Originally Posted by Sean
Crewing is no walk in the park and is just as impressive as driving since the crew is the backbone of the team...I'm nowhere near the level of Otis and the rest of the guys out there but, had I not been driving, I definitely would have found a team to crew for.
Crewing is a lot of work, but it's fun work. I like being involved in the sport on the competitor side, getting to meet all the people, and learning about how it all works from the car to the co-driver. I got a driver's suit in the hopes of eventually finding a co-driving ride with a slower car (Otis' right seat is NOT the place for a beginner!). That's on the back burner until the season calms down.
For those who might be wondering what crewing on a team like NC Rally entails, here's the general idea from my perspective as a crew cheif:
2 - 3 weeks before the event - "work on car weekend" spending usually two days in the shop working on the car (haven't had to do this lately).
1 week before the event - write the movement plan, detailing where and when the crew and car has to be. it also includes directions, rally schedule, crew information, service plans, fuel calculations, and info on helpful local establishments like auto parts stores.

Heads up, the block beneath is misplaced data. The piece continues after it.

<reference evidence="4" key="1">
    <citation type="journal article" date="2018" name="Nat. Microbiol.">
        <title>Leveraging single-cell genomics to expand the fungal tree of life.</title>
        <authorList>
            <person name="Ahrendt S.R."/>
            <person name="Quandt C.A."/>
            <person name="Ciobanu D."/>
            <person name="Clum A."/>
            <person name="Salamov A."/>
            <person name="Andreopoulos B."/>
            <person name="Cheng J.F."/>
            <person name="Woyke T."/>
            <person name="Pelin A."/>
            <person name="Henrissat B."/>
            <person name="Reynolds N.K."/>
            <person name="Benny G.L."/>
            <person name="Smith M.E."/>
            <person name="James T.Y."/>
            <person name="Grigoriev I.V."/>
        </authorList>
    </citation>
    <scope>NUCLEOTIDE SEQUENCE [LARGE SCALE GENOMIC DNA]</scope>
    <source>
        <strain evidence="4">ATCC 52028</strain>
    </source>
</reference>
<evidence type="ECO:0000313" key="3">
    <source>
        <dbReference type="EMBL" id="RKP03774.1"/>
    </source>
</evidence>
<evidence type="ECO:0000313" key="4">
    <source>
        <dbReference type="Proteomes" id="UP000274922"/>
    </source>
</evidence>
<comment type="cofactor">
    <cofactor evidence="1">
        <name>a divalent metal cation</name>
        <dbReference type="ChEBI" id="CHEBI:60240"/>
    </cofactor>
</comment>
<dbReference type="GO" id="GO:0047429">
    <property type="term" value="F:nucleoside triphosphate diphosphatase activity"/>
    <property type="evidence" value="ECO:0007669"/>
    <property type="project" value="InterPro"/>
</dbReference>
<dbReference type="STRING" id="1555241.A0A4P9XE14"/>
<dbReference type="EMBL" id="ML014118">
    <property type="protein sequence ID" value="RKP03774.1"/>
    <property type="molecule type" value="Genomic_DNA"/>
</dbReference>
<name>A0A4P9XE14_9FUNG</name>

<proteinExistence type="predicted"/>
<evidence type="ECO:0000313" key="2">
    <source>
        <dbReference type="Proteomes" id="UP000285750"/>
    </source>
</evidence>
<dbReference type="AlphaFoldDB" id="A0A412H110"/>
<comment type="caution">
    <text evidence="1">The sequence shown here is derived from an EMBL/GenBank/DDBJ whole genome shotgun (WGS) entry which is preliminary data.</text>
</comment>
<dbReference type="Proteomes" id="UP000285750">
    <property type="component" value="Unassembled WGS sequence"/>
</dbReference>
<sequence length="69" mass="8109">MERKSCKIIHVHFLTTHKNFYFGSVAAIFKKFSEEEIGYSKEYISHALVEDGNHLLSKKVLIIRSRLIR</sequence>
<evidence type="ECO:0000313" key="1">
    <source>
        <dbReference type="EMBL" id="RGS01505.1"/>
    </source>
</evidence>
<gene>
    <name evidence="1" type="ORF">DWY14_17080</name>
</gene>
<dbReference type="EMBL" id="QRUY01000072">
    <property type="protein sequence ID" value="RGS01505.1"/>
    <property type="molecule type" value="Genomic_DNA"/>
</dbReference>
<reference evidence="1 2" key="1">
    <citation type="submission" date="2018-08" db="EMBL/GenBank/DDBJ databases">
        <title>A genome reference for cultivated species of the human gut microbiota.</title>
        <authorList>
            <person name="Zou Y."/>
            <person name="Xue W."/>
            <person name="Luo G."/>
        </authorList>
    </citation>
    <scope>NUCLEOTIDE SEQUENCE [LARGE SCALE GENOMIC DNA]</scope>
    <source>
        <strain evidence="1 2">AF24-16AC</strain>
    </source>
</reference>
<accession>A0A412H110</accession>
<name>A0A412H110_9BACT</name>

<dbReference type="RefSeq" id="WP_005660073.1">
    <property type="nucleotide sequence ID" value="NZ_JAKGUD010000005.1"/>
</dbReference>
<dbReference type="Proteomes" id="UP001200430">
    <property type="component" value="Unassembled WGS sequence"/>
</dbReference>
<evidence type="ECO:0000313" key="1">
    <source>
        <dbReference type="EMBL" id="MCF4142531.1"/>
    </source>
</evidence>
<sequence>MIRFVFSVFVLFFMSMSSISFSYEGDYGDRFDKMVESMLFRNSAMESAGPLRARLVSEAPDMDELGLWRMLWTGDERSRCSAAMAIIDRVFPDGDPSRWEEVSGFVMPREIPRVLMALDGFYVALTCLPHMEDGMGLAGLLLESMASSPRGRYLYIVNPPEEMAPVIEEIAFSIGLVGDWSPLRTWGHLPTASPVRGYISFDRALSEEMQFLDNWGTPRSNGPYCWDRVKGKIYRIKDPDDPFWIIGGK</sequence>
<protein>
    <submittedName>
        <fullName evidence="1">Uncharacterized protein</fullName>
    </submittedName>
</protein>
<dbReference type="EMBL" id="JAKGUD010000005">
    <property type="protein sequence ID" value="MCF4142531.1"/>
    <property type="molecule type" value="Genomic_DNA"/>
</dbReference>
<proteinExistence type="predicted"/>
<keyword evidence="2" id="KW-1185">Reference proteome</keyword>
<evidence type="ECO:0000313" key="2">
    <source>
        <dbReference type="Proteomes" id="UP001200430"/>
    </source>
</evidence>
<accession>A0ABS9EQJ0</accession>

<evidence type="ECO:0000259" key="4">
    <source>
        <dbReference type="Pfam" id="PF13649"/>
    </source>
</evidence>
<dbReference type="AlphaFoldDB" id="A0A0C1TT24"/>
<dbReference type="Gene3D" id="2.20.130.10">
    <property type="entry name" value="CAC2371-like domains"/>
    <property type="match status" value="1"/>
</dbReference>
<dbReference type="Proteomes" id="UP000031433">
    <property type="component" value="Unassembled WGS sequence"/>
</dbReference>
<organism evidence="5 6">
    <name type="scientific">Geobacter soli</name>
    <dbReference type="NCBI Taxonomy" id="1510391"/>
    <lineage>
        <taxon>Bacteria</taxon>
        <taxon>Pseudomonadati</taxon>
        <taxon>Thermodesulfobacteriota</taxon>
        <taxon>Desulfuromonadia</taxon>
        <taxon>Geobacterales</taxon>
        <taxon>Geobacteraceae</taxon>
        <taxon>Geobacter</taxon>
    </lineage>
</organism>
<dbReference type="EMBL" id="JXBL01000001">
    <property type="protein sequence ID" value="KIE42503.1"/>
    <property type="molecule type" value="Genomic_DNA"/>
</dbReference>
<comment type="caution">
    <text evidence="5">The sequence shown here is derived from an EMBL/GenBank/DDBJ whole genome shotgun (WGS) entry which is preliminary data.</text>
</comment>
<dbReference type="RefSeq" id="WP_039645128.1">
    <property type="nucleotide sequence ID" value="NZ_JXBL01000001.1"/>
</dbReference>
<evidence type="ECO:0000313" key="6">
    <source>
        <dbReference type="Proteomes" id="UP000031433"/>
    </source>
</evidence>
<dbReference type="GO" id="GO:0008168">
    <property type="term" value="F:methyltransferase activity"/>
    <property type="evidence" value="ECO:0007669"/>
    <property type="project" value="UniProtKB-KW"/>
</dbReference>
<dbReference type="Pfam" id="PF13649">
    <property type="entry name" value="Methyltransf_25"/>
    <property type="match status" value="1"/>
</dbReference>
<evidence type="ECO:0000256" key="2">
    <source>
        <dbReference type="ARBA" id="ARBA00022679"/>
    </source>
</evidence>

departure - everyone gathers at North Coast at the time we are supposed to leave, but we usually find that we still have to pack the truck! or for long distance rallies like Oregon, we all hop our own flights out and Otis drives the truck out.
shakedown - get the car out and setup a small service area for Otis to test out the car and the roads.
day 1 - get the car washed, nut n' bolted, and ready to go to Parc Expose, get the crew off to the first service area.
service - set up service area, including tents, tarps, tools, tires, fuel and have spares ready. then sit around waiting for the car, work quickly for about 20 minutes to an hour on the car (depending on damage). then either pack up and move to the next service area, or sit around until they come back.
end day 1 - nut n' bolt the car again. that means putting a wrench on every nut and bolt in the suspension, brakes, etc to make sure it's all tight. on a car that is dismantled to some extent after every event it is very important to check everything.
day 2 - get up early, get the car to parc expose and get the crew off to the next service area. repeat day 1, but end the day with a beer or two (or three).
post rally - write the press release when you should be working.
Otis does a ton of work on the car between rallies, and the car pretty much lives on a lift at North Coast where Otis does most of the work. North Coast also has a paint shop, at least once a year we repaint the whole car, including stripping all running gear off the bottom and painting it (no, you would not use rhino lining or anything, just paint). Otis removes the DMS after every evnt and measures to make sure they aren't bent or damanged, then takes them apart and services them. I'm sure there are 100 other things he does between events, but I have a desk job that keeps me out of the shop...